Early Impairment of Gut Function and Gut Flora Supporting a Role for Alteration of Gastrointestinal Mucosa in Human Immunodeficiency Virus Pathogenesis

Division of Infectious Diseases, Department of Internal Medicine, San Gerardo Hospital, University of Milano-Bicocca, Via Solferino 16-20052, Milan, Italy.
Journal of clinical microbiology (Impact Factor: 3.99). 03/2008; 46(2):757-8. DOI: 10.1128/JCM.01729-07
Source: PubMed


Our results show that impairment of the gastrointestinal tracts in human immunodeficiency virus (HIV)-positive patients is
present in the early phases of HIV disease. This impairment is associated with alterations in gut microbiota and intestinal
inflammatory parameters. These findings support the hypothesis that alterations at the gastrointestinal-tract level are a
key factor in HIV pathogenesis.

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    • "This is based on findings associating the resident bacteria with immune activation. As such, studies have been ascribed to certain bacterial species, roles in maintaining epithelial mucosal integrity [40], and the early maturation of the adaptive immune system [7] [21], and these are being exploited in progut formulations [41]. HIV subjects are known to have a compromised gut barrier function and the observation that Bifidobacterium and Lactobacillus species are depleted among the gut bacteria populations in such patients [23] is consistent with earlier studies attributing improved gut barrier and immune function to these species [42]. "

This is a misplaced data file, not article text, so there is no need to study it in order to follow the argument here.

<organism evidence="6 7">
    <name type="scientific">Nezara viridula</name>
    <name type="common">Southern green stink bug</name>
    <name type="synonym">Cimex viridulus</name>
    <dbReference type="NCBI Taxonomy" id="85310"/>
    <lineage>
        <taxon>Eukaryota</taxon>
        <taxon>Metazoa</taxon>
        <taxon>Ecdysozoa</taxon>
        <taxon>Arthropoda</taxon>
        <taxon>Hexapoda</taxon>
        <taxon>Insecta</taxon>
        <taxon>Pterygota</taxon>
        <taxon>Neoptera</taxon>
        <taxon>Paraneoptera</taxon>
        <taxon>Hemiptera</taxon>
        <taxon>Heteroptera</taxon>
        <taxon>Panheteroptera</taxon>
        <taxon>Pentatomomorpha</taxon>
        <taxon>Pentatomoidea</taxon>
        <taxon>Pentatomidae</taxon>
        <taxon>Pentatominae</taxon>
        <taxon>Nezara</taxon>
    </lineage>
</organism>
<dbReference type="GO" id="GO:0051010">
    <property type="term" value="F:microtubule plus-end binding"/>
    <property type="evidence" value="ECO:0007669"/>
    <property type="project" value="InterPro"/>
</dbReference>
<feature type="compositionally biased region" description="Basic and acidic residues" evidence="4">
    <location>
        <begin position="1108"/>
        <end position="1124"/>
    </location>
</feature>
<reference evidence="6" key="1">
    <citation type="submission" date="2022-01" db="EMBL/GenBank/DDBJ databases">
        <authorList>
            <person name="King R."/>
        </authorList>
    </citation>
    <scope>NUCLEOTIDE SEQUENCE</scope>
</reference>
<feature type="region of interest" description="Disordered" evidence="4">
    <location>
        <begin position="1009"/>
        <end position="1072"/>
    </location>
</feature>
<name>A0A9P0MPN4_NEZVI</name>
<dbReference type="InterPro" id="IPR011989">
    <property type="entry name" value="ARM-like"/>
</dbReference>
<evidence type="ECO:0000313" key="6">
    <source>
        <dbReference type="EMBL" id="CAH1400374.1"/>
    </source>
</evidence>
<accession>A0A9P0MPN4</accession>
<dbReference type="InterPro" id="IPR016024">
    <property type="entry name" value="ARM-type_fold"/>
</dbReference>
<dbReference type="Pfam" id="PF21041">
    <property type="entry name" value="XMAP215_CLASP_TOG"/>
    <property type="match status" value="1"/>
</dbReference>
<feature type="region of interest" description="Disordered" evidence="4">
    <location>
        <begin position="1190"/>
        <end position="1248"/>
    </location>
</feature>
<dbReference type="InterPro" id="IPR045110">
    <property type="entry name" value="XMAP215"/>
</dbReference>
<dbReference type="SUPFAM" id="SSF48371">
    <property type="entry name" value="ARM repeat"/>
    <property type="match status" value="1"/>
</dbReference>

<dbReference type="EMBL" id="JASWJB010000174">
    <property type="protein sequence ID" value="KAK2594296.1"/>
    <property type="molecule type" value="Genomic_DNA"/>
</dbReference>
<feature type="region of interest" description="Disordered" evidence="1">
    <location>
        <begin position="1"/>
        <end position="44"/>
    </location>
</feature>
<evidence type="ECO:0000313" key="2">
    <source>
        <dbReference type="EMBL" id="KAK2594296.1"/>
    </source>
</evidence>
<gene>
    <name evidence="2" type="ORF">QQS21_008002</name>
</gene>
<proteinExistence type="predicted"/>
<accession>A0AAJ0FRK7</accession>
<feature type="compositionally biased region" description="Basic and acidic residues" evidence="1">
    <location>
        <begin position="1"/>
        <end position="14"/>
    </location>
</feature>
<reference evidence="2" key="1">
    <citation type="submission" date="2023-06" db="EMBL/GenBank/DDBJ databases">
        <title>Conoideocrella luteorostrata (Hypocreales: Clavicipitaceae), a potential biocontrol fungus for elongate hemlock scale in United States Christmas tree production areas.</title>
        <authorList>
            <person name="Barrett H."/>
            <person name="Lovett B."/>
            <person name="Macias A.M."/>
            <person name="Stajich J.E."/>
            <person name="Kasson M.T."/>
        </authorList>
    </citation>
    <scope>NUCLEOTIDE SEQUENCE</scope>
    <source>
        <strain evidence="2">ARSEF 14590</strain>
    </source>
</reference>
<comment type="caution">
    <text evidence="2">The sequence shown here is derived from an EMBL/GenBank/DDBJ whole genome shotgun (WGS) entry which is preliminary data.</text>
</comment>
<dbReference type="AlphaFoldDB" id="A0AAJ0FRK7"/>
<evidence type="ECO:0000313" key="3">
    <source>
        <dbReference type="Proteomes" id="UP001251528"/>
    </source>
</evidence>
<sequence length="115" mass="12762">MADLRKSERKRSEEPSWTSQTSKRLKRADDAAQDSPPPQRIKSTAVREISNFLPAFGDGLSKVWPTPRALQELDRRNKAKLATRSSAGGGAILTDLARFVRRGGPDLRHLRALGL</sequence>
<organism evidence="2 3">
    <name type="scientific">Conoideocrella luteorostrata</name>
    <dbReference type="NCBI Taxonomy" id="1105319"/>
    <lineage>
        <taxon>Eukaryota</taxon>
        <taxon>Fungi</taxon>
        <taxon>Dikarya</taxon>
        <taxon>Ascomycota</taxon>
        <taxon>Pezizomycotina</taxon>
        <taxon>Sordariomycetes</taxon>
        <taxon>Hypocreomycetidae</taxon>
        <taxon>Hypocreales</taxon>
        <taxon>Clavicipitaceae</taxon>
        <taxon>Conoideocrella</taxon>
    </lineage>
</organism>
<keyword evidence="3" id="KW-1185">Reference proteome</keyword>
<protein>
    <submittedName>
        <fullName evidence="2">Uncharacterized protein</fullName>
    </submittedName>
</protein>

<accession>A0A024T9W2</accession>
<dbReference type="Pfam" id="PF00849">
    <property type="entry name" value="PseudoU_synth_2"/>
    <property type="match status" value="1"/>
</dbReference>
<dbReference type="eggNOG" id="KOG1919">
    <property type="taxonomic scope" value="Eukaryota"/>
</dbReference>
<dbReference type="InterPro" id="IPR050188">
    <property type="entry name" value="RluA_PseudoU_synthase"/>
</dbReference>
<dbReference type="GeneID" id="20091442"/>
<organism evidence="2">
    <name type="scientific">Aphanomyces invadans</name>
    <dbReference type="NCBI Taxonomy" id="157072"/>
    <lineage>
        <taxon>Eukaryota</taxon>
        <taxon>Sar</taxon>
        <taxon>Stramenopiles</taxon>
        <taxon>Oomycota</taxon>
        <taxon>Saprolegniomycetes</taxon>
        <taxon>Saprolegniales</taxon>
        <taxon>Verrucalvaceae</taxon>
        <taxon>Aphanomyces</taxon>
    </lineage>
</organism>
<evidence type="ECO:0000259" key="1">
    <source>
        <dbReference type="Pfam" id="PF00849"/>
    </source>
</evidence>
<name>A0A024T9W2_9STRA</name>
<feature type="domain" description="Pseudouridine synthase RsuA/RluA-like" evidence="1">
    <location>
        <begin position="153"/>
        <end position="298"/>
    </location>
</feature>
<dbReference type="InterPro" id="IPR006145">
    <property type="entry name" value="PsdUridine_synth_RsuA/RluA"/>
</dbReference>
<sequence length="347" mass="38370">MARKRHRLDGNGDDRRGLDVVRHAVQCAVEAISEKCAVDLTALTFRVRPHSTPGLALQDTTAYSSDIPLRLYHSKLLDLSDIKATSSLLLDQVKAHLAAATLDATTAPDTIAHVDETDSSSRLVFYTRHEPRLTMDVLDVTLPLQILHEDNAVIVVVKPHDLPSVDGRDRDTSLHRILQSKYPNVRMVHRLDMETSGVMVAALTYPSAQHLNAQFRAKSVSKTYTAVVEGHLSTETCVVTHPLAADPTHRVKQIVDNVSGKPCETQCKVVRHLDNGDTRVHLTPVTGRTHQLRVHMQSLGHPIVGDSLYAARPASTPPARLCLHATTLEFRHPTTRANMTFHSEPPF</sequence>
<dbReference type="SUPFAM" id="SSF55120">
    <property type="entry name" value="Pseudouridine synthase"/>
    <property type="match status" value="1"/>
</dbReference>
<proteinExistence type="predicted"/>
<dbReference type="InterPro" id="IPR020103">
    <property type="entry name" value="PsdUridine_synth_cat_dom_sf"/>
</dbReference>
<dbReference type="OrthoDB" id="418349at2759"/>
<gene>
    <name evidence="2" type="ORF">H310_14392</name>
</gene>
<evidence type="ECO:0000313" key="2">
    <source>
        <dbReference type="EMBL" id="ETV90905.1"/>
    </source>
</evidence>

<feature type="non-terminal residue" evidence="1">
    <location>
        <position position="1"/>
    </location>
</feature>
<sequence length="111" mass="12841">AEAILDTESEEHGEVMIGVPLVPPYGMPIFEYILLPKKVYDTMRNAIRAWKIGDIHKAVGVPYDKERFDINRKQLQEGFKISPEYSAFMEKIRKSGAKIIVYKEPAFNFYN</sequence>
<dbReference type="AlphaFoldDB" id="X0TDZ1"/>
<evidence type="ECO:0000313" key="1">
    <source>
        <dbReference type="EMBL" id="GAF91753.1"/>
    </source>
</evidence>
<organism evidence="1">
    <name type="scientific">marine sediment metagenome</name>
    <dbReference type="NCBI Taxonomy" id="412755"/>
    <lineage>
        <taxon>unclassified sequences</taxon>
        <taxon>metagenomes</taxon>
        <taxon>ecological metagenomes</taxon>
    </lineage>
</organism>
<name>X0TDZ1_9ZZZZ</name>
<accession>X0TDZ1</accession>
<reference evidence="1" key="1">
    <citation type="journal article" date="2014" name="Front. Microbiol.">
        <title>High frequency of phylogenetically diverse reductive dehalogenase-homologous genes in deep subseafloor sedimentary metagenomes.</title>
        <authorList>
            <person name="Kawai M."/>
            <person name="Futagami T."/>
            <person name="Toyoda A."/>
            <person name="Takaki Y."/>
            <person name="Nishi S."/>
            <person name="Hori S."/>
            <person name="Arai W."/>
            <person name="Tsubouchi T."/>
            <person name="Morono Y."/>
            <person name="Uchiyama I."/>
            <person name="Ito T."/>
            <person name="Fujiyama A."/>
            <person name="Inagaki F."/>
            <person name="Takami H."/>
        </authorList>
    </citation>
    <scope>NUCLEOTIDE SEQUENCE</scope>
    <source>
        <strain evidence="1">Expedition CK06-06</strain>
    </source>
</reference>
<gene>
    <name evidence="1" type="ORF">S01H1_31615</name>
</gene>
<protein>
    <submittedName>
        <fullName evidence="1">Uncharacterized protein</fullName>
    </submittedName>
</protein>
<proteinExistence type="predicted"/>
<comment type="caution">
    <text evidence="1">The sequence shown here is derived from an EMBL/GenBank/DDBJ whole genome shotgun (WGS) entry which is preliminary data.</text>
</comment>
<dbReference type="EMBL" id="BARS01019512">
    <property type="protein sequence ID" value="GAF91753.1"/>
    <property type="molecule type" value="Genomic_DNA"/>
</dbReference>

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    ABSTRACT: Survival rates among HIV patients have significantly improved since the introduction of antiretroviral therapy (ART) in HIV management. However, persistent disease progression and clinical complications in virally suppressed individuals point to additional contributing factors other than HIV replication; microbial translocation is one such factor. The role of underlying commensal microbes and microbial products that traverse the intestinal lumen into systemic circulation in the absence of overt bacteraemia is under current investigation. This review focuses on current knowledge of the complex microbial communities and microbial markers involved in the disruption of mucosal immune T-cells in the promotion of inflammatory processes in HIV infections. Unanswered questions and aims for future studies are addressed. We provide perspective for discussing potential future therapeutic strategies focused on modulating the gut microbiota to abate HIV disease progression.
    Gastroenterology Research and Practice 06/2014; 2014(3):803185. DOI:10.1155/2014/803185 · 1.75 Impact Factor
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    • "The gastrointestinal tract is a primary target organ for human immunodeficiency virus (HIV).1–3 The virus predominantly replicates in CD4+ T-cells in lymphoid tissues, and the gastrointestinal tract contains up to 70%–90% of all lymphocytes in the body.1–3 "